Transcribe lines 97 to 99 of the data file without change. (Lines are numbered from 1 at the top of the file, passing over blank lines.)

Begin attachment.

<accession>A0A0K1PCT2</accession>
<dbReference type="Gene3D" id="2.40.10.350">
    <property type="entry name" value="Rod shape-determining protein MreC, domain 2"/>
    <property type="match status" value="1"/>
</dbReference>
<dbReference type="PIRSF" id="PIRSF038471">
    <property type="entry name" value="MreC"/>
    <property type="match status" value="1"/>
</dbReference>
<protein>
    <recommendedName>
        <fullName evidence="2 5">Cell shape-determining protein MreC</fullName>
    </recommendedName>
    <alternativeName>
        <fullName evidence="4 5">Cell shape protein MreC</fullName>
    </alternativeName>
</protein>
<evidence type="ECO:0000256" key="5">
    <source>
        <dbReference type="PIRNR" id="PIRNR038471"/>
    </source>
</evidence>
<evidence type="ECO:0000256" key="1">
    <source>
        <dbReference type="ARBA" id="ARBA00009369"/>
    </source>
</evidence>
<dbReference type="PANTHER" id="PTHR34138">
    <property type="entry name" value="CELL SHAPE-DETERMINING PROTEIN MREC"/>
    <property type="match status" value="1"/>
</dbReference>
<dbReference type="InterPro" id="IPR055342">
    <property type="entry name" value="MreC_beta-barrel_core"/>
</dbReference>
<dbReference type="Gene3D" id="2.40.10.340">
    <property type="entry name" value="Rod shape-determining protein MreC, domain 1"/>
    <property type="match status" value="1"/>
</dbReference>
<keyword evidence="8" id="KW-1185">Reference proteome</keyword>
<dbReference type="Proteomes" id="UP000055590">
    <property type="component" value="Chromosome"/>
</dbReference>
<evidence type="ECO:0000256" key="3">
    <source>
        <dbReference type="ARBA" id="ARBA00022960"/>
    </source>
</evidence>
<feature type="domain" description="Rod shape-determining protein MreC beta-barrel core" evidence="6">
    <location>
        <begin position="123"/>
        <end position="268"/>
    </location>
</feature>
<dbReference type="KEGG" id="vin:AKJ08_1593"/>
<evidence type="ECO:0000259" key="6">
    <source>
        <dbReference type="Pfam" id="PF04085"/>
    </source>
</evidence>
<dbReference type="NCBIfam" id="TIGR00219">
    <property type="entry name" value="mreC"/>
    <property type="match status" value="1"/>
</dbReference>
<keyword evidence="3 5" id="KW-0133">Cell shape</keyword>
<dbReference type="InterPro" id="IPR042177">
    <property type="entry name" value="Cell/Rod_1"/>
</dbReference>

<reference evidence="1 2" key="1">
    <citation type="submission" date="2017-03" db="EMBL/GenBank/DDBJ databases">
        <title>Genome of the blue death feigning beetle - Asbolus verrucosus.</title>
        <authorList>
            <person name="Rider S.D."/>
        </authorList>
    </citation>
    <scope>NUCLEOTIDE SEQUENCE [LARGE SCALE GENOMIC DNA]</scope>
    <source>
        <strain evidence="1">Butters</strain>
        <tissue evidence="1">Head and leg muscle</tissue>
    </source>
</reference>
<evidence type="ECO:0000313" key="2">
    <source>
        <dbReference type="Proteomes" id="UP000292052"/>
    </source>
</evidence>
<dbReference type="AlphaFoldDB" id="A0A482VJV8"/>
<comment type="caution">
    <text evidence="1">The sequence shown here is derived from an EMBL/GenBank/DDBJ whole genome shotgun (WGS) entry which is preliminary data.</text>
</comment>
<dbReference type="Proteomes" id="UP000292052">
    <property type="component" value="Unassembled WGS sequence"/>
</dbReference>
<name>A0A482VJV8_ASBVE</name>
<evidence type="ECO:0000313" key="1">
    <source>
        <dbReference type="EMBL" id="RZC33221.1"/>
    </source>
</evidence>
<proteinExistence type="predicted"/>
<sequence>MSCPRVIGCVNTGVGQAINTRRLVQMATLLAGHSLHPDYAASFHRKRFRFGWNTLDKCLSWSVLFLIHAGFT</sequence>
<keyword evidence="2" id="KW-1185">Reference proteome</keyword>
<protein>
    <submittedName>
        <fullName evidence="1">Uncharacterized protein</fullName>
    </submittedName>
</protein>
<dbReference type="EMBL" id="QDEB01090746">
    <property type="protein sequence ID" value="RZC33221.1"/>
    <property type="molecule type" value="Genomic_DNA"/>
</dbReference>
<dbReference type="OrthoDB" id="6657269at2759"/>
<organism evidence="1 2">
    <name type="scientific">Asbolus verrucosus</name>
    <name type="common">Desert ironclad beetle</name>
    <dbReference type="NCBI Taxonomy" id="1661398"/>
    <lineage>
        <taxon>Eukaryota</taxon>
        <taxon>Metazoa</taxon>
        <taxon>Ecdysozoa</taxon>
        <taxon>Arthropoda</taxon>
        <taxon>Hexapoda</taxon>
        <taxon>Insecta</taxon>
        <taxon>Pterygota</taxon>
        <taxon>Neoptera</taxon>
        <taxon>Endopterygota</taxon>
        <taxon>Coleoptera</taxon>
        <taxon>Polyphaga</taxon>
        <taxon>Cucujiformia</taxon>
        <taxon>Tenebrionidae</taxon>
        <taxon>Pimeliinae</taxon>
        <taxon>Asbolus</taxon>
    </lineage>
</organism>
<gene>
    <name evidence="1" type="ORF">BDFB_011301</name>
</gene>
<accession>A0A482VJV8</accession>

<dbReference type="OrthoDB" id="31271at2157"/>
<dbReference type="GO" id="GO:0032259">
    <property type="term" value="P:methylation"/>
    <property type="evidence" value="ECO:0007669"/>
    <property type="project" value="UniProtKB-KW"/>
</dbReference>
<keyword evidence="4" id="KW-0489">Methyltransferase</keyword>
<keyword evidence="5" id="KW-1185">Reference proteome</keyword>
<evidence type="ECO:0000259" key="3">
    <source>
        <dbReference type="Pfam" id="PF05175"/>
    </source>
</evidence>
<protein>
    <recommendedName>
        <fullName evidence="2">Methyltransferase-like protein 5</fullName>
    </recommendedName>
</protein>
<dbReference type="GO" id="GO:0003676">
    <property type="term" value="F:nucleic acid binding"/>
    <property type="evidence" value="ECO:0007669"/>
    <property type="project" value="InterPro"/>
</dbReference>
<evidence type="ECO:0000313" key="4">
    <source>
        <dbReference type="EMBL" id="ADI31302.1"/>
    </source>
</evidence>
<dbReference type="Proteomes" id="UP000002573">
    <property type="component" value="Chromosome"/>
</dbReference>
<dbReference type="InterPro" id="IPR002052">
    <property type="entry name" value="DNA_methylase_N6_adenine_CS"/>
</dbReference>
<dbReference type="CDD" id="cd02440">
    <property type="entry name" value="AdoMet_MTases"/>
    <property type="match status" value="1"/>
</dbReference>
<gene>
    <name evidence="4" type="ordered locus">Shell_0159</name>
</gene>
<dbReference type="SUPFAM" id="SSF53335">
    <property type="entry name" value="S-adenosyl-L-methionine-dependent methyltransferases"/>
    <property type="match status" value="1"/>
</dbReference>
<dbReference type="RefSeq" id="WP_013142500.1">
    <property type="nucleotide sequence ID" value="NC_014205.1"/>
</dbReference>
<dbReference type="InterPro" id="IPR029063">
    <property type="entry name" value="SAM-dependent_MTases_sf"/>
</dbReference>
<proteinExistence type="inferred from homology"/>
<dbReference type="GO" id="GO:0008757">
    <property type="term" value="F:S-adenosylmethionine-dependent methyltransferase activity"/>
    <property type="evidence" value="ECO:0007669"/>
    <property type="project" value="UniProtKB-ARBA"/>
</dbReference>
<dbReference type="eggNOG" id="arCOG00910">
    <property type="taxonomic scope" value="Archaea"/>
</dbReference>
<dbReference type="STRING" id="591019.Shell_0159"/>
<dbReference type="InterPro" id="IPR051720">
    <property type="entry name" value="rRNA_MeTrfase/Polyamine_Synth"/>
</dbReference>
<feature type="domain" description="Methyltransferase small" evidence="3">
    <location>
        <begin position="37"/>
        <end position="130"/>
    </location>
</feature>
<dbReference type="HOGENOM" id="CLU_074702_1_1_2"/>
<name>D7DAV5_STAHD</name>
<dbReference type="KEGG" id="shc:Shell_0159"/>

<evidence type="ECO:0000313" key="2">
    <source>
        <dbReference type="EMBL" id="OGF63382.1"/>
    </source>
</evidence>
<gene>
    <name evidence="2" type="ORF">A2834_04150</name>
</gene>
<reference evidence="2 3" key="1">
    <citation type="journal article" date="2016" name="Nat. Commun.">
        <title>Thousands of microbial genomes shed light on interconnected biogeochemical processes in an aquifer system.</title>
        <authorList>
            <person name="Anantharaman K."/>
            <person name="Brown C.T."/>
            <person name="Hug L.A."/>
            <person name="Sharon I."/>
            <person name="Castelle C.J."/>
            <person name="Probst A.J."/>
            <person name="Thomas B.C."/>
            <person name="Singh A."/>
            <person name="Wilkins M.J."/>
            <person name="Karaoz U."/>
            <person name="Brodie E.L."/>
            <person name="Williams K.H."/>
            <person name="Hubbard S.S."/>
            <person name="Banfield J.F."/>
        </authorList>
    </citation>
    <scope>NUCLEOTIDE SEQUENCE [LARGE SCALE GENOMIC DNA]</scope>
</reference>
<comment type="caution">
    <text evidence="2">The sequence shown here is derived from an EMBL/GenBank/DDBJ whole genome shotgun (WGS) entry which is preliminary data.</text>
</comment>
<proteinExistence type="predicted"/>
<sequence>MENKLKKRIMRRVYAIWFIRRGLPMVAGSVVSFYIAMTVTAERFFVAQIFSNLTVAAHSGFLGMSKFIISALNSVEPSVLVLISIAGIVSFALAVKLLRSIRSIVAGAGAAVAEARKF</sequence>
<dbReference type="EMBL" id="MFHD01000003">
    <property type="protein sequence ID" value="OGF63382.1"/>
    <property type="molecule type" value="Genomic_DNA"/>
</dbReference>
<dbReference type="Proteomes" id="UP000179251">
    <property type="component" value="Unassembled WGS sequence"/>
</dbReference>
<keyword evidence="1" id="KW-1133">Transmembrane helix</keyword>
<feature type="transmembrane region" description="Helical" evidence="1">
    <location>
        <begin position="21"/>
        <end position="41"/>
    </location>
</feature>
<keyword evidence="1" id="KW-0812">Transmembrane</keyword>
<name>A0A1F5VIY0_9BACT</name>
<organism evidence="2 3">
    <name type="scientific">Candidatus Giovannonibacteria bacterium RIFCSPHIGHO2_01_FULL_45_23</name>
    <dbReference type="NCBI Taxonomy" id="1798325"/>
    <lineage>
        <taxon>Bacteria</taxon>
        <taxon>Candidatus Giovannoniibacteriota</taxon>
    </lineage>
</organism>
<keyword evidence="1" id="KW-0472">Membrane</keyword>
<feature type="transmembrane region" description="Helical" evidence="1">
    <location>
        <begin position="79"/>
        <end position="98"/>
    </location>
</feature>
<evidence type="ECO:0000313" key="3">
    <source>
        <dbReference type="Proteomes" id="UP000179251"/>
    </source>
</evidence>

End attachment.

    </source>
</evidence>
<proteinExistence type="predicted"/>